President Donald Trump’s defense team appealed to the Senate on Tuesday to disregard a new account by the former national security adviser John Bolton that bolsters the impeachment case against the President, The New York Times reported.
However, by day’s end, Republican leaders working feverishly to block testimony from Bolton or other witnesses indicated they had not yet corralled the votes to do so.
On the final day of arguments on Trump’s behalf, Jay Sekulow, one of the President’s private lawyers, sought to raise doubts about Bolton’s claim in an unpublished manuscript that Trump tied the release of military aid to Ukraine to investigations into his political rivals, calling it an “unsourced allegation” that was “inadmissible” in his impeachment trial.
Just after Trump’s team ended a three-day legal defense, Republican senators rushed into a private meeting room in the Capitol, where Senator Mitch McConnell of Kentucky, the majority leader, worked to herd his rank and file in line behind ending the trial without witnesses, the Times adds.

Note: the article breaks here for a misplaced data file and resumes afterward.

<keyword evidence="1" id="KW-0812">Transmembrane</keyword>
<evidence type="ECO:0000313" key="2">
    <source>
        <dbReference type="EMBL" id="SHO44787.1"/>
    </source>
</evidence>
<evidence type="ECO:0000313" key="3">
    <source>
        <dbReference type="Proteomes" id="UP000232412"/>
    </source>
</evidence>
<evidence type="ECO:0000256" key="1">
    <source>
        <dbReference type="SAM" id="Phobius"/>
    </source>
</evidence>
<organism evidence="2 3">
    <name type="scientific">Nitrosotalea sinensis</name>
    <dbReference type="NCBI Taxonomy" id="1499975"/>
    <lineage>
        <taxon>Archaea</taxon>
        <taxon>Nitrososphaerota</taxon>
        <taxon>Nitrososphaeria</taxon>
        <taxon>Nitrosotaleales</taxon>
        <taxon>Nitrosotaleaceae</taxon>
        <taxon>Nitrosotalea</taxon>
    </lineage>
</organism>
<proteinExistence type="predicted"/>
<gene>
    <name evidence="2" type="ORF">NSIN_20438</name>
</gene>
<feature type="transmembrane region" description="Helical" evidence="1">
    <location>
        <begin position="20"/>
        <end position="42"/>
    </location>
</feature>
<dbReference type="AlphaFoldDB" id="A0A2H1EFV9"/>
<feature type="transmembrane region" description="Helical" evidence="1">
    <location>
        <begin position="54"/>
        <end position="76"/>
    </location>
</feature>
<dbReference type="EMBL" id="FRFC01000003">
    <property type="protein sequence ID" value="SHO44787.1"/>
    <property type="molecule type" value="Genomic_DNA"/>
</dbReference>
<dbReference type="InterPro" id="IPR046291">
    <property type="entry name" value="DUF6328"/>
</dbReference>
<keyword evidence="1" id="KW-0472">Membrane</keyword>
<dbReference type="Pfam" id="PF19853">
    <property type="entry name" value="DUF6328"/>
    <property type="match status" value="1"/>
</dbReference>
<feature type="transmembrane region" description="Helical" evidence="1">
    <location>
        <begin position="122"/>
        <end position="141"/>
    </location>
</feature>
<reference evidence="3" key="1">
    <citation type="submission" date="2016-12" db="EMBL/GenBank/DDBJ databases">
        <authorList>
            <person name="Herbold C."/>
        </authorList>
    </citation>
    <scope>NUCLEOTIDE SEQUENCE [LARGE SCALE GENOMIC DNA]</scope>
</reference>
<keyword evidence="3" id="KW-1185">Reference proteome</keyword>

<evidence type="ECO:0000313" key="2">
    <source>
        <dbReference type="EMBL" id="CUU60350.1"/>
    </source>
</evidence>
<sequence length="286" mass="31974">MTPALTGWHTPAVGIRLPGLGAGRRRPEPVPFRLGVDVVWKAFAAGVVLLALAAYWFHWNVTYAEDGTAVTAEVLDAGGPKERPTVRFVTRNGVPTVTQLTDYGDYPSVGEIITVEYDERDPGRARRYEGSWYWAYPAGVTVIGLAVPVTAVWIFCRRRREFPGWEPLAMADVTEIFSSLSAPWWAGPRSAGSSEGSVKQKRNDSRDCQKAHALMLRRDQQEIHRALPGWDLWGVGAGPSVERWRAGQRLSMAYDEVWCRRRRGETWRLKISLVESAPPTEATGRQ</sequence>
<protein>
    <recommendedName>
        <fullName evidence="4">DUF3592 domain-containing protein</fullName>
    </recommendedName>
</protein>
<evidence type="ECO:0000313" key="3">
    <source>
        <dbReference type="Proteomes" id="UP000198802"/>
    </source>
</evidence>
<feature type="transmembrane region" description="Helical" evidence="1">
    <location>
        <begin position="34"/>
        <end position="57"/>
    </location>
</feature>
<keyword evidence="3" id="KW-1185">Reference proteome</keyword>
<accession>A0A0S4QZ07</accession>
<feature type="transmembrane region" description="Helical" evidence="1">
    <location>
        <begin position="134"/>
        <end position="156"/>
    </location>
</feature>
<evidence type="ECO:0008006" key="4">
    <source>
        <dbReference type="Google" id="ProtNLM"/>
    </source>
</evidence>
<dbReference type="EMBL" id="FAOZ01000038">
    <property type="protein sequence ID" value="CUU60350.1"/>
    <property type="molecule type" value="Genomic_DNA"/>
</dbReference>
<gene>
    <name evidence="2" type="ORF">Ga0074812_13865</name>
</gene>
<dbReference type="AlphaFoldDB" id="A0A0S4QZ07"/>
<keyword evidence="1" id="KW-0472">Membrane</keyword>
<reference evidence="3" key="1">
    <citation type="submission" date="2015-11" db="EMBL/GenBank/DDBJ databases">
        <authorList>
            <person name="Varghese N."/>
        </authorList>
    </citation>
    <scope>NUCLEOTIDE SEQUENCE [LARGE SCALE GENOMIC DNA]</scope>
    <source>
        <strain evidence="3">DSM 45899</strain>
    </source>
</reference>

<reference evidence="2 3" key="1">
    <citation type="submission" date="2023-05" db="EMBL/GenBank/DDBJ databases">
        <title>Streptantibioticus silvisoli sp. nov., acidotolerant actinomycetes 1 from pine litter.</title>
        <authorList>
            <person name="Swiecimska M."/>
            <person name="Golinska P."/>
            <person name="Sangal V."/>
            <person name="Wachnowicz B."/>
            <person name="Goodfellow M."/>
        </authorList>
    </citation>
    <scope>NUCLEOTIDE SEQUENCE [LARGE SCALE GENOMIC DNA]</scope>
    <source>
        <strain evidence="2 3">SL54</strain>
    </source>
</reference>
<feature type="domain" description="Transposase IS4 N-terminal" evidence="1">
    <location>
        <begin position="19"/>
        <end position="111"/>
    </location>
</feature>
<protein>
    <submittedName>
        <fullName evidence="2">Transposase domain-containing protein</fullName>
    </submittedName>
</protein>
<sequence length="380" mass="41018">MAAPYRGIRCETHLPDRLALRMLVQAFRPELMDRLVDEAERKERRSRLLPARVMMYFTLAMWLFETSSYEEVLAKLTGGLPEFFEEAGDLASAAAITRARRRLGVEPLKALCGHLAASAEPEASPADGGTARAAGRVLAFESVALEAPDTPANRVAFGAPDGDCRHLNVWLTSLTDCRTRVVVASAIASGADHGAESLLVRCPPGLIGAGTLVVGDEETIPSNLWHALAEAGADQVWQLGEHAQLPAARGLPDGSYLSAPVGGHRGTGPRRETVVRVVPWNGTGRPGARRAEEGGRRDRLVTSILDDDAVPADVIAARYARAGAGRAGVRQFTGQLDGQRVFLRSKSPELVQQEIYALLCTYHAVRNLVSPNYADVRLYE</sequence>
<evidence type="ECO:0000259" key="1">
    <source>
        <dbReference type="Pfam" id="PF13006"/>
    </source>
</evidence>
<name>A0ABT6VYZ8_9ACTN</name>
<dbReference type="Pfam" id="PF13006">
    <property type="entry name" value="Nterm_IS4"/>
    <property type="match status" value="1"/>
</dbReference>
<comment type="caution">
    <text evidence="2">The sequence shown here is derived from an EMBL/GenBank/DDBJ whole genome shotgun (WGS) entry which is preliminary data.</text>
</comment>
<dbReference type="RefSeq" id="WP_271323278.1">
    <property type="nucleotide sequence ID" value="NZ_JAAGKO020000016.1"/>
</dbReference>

He carried a card that bore a tally of Republican votes on the question, and warned that he did not yet have enough to block an expected Democratic move to call witnesses because some Republicans remained uncommitted, according to people familiar with the meeting who were not authorized to discuss it publicly.
“It was a serious family discussion,” Senator Kevin Cramer, Republican of North Dakota, told reporters as he emerged from the senators-only meeting in the Strom Thurmond Room. “Some people are sincerely exploring all the avenues.”
But behind the scenes, key Republicans said they were increasingly confident they could bring the trial to an end, and they described McConnell’s comments as a pointed signal that it was time for rank-and-file senators to fall in line, the Times noted.